Updated in 2.6.0+. See here for the deprecated syntax using the slot attribute.

There are times when it’s useful to have multiple slots. For example, in a <base-layout> component with the following template:

For these cases, the <slot> element has a special attribute, name, which can be used to define additional slots:

A <slot> outlet without name implicitly has the name “default”.

To provide content to named slots, we can use the v-slot directive on a <template>, providing the name of the slot as v-slot‘s argument:

Now everything inside the <template> elements will be passed to the corresponding slots. Any content not wrapped in a <template> using v-slot is assumed to be for the default slot.

However, you can still wrap default slot content in a <template> if you wish to be explicit:

Either way, the rendered HTML will be:

Note that v-slot can only be added to a <template> (with one exception), unlike the deprecated slot attribute.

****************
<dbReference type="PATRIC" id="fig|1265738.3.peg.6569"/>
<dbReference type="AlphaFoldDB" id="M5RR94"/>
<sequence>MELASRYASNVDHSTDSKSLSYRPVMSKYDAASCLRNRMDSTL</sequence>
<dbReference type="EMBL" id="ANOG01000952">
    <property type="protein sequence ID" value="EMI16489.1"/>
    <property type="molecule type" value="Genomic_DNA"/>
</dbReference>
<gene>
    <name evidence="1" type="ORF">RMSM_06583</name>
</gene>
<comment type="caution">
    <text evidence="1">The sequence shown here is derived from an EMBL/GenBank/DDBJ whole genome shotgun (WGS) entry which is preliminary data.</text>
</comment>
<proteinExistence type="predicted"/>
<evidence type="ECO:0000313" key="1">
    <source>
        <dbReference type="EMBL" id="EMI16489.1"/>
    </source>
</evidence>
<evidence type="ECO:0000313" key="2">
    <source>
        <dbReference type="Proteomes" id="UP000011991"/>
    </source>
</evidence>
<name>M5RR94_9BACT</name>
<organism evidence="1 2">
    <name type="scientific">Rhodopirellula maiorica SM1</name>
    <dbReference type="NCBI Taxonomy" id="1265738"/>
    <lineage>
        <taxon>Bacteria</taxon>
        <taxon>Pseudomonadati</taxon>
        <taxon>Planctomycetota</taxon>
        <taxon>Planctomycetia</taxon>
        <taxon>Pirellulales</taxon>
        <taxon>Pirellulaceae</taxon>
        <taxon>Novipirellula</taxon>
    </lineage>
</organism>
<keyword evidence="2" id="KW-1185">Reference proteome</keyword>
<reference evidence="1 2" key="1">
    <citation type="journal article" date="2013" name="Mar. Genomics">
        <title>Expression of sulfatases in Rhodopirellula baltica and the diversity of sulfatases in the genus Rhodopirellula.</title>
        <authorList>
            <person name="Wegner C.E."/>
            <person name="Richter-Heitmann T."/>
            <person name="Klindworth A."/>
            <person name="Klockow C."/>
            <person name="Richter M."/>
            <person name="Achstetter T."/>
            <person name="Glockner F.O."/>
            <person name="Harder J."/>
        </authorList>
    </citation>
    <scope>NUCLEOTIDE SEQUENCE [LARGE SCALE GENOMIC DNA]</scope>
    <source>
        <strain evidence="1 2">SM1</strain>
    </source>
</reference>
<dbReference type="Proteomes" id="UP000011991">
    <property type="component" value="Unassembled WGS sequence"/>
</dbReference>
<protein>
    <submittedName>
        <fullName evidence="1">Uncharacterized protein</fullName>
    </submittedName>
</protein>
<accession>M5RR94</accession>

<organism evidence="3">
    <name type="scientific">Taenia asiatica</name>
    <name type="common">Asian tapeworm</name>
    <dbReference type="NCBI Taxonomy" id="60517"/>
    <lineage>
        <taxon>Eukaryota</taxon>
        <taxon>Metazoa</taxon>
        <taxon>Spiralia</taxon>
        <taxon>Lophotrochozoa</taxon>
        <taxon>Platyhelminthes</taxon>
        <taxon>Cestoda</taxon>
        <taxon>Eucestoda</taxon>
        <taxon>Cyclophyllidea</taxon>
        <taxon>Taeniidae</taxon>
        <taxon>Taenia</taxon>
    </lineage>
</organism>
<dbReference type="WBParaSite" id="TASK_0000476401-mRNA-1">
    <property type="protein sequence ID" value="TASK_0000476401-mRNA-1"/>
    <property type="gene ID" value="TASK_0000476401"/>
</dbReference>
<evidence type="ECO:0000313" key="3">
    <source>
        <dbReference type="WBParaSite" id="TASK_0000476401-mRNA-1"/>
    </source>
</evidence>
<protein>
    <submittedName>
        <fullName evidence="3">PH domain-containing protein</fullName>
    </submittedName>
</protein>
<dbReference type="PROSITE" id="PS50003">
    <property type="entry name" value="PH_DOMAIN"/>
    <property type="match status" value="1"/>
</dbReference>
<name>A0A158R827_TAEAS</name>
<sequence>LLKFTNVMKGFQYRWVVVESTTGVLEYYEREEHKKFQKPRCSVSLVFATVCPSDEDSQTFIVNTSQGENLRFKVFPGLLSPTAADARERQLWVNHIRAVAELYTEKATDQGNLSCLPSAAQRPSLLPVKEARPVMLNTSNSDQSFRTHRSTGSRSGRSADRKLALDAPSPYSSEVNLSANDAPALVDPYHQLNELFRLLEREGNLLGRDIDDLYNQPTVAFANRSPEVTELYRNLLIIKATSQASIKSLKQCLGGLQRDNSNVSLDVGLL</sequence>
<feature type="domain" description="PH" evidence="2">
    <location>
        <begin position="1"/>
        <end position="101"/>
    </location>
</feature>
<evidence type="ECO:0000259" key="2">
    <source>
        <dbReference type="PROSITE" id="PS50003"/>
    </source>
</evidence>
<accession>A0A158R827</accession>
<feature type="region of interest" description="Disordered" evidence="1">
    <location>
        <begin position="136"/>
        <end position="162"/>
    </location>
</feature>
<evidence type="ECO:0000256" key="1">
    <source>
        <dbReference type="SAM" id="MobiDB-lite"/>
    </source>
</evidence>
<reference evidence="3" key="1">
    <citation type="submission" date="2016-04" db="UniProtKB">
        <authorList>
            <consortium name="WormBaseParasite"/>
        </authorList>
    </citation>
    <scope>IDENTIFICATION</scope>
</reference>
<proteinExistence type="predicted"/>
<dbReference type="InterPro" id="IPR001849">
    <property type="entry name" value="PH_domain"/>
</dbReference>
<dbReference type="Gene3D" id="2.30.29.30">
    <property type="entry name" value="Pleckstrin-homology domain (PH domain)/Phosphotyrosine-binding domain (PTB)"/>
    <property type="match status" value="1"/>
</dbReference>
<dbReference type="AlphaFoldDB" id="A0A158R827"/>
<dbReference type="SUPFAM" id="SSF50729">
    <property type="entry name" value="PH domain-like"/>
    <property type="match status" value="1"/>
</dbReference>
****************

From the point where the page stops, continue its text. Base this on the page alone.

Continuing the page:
Scoped Slots

Updated in 2.6.0+. See here for the deprecated syntax using the slot-scope attribute.

Sometimes, it’s useful for slot content to have access to data only available in the child component. For example, imagine a <current-user> component with the following template:

We might want to replace this fallback content to display the user’s first name, instead of last, like this:

That won’t work, however, because only the <current-user> component has access to the user and the content we’re providing is rendered in the parent.

To make user available to the slot content in the parent, we can bind user as an attribute to the <slot> element:

Attributes bound to a <slot> element are called slot props. Now, in the parent scope, we can use v-slot with a value to define a name for the slot props we’ve been provided:

In this example, we’ve chosen to name the object containing all our slot props slotProps, but you can use any name you like.

Abbreviated Syntax for Lone Default Slots

In cases like above, when only the default slot is provided content, the component’s tags can be used as the slot’s template. This allows us to use v-slot directly on the component:

This can be shortened even further. Just as non-specified content is assumed to be for the default slot, v-slot without an argument is assumed to refer to the default slot: